The Case for Assad Staying
It is conventional wisdom to call for the overthrow of Syrian President Bashar Assad. There are two main reasons for this. The humanitarian crisis in Syria is a direct result of Assad’s choice to directly combat his political enemies instead of abdicating like many others during the Arab Spring. There is also the moral dilemma in that Bashar Al-Assad is a murderous dictator whose police state regularly imprisons and tortures political prisoners and flagrantly violates international norms.
Bashar Assad is a despot but in the Middle East this is the norm rather than the exception. Assad’s behavior would have been replicated by other tyrants during the Arab Spring had their security forces not turned on them and forced them to abdicate. Middle Eastern political power comes from the barrel of a gun literally, not metaphorically.
The killing of hundreds of thousands of civilians and the displacement of millions is a human disaster on an epic scale. However, had the rebel forces taken control of Damascus the result most likely would have led to chaos and violence for years. The rebel forces were a motley crew of many different groups. These groups included army defectors, secular nationalists and many Islamists who had been harshly repressed under Assad’s regime.
At best Assad’s abdication would have led to a Sunni Islamic democracy which would have discriminated against Shias causing mass migrations to Iraq or Iran. A worst result would have led to the Lebanonization of Syria (encouraged by Iran) with mass sectarian reconfiguration and displacements within the country with rival sectarian militias battling for control like in Iraq in 2006. The humanitarian situation would still be dismal although not as cataclysmic as it is today.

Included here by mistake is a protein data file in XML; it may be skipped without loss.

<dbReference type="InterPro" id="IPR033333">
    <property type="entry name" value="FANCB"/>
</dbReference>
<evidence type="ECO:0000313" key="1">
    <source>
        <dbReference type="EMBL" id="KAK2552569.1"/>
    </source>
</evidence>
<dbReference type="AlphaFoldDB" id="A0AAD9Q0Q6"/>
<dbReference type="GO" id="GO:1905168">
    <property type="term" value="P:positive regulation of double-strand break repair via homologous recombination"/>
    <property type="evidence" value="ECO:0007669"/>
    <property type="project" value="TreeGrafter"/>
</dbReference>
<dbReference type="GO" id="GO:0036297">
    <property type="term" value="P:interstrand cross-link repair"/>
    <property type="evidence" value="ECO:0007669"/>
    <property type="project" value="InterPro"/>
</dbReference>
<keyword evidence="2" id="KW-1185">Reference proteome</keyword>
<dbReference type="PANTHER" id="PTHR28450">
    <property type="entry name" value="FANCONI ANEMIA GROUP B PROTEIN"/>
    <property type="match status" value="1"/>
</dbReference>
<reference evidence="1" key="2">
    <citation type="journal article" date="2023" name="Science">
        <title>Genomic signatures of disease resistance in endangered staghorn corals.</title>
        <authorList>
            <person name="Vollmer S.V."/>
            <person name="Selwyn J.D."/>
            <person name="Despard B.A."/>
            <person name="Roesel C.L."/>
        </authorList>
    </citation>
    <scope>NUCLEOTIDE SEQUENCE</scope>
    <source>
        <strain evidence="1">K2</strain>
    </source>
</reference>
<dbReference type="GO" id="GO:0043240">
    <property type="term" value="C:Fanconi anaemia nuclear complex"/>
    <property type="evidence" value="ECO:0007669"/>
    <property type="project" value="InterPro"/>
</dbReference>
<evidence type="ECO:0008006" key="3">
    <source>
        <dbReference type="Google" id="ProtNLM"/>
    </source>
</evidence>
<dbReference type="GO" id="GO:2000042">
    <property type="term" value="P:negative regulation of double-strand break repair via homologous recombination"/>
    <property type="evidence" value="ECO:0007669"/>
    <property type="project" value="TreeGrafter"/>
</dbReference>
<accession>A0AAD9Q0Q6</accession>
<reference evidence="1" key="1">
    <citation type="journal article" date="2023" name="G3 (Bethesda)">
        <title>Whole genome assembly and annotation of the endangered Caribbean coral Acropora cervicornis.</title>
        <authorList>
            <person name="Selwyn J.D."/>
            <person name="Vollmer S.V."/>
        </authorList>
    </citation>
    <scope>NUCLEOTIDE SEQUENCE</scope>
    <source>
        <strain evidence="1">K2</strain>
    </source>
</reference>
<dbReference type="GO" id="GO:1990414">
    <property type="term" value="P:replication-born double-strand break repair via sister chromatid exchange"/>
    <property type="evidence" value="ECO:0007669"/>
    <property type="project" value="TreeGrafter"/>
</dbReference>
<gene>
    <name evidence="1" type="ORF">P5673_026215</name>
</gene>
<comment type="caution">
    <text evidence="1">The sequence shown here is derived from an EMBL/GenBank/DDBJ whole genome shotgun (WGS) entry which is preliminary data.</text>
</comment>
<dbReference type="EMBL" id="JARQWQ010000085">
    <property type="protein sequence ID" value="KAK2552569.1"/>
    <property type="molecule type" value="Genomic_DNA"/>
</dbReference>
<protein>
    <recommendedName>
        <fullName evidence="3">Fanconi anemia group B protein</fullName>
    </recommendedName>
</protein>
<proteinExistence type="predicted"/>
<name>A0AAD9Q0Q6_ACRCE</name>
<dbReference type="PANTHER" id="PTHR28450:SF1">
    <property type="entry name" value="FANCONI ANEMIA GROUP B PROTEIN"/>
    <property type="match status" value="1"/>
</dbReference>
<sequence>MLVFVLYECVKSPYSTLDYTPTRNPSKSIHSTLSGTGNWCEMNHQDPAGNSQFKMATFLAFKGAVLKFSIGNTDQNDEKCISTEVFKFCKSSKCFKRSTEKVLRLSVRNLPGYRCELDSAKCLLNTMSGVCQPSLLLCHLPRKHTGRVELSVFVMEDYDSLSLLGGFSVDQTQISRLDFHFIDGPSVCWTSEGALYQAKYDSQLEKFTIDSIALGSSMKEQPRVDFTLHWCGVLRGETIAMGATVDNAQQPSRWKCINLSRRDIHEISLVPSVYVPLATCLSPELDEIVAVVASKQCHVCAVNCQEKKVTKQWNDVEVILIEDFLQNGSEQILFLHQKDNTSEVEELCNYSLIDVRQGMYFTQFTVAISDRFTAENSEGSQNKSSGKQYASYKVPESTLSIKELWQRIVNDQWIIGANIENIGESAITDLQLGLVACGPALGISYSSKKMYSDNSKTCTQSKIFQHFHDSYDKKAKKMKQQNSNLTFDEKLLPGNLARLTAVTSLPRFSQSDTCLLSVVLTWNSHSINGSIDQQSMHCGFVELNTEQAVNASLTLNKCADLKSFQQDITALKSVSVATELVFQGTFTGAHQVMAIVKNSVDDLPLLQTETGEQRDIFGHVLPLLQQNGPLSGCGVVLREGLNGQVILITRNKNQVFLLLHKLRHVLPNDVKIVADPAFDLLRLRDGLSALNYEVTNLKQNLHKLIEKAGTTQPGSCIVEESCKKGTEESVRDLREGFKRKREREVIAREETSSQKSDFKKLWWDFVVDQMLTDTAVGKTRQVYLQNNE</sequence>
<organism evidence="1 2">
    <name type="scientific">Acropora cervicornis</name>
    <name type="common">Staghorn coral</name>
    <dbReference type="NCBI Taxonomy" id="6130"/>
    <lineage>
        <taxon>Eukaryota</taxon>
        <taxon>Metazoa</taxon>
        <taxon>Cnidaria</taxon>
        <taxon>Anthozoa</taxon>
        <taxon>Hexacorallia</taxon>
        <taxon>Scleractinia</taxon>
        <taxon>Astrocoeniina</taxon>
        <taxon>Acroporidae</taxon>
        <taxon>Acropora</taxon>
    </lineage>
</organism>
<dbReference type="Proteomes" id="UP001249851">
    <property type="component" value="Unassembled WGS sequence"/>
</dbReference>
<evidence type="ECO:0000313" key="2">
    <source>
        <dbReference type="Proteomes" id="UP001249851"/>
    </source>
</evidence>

Bashar Assad is a rational actor and his savage behavior in the civil war is calculated. His ultimate goal is keep the Assad clan in control of Syria (or what remains of Syria) and to carry out this goal he is unfettered and has crossed multiple “red lines” because to Assad the ends justify the means. He has become fully dependent on Iran in exchange for men and material. He has allied with the Russians (even though he personally wants to tilt to the West). He has used chemical weapons and paramilitary death squads to carry out atrocities and he has covertly strengthened radical elements within the moderate rebels and tiptoed around the Islamic State to seem like the only alternative to its barbarism. All notions of his resignation or being forced out by his inner circle are naïve as all the top players in his regime are marked for death by the opposition.
The choice for the Syrian people will be easy to make as the “moderate” rebels will eventually give up, be eliminated (by either Assad or the Islamic State), or become increasingly radicalized and absorbed into local Islamist militias. In a year’s time the only major players will be the Islamic State and the Assad regime fighting a never-ending stalemate. The choice will be between a murderous secular dictator and his corrupt clan or genocidal ultra-extreme Islamic terrorists.
Given this bleak prospect most rational people will pick the Assad regime since some level of normalcy is expected. The Islamic State would offer only Sharia law for locals and ethnic cleansing for minorities. The Western powers have arrived in Syria too little and too late. Assad should not be endorsed but the same position the West took during the Iran-Iraq War should be adopted. Let both Assad and the Islamic State battle it out. This way both Iran and its Shiite militias and jihadists inside the Islamic State will bleed out achieving a win-win situation for the West.
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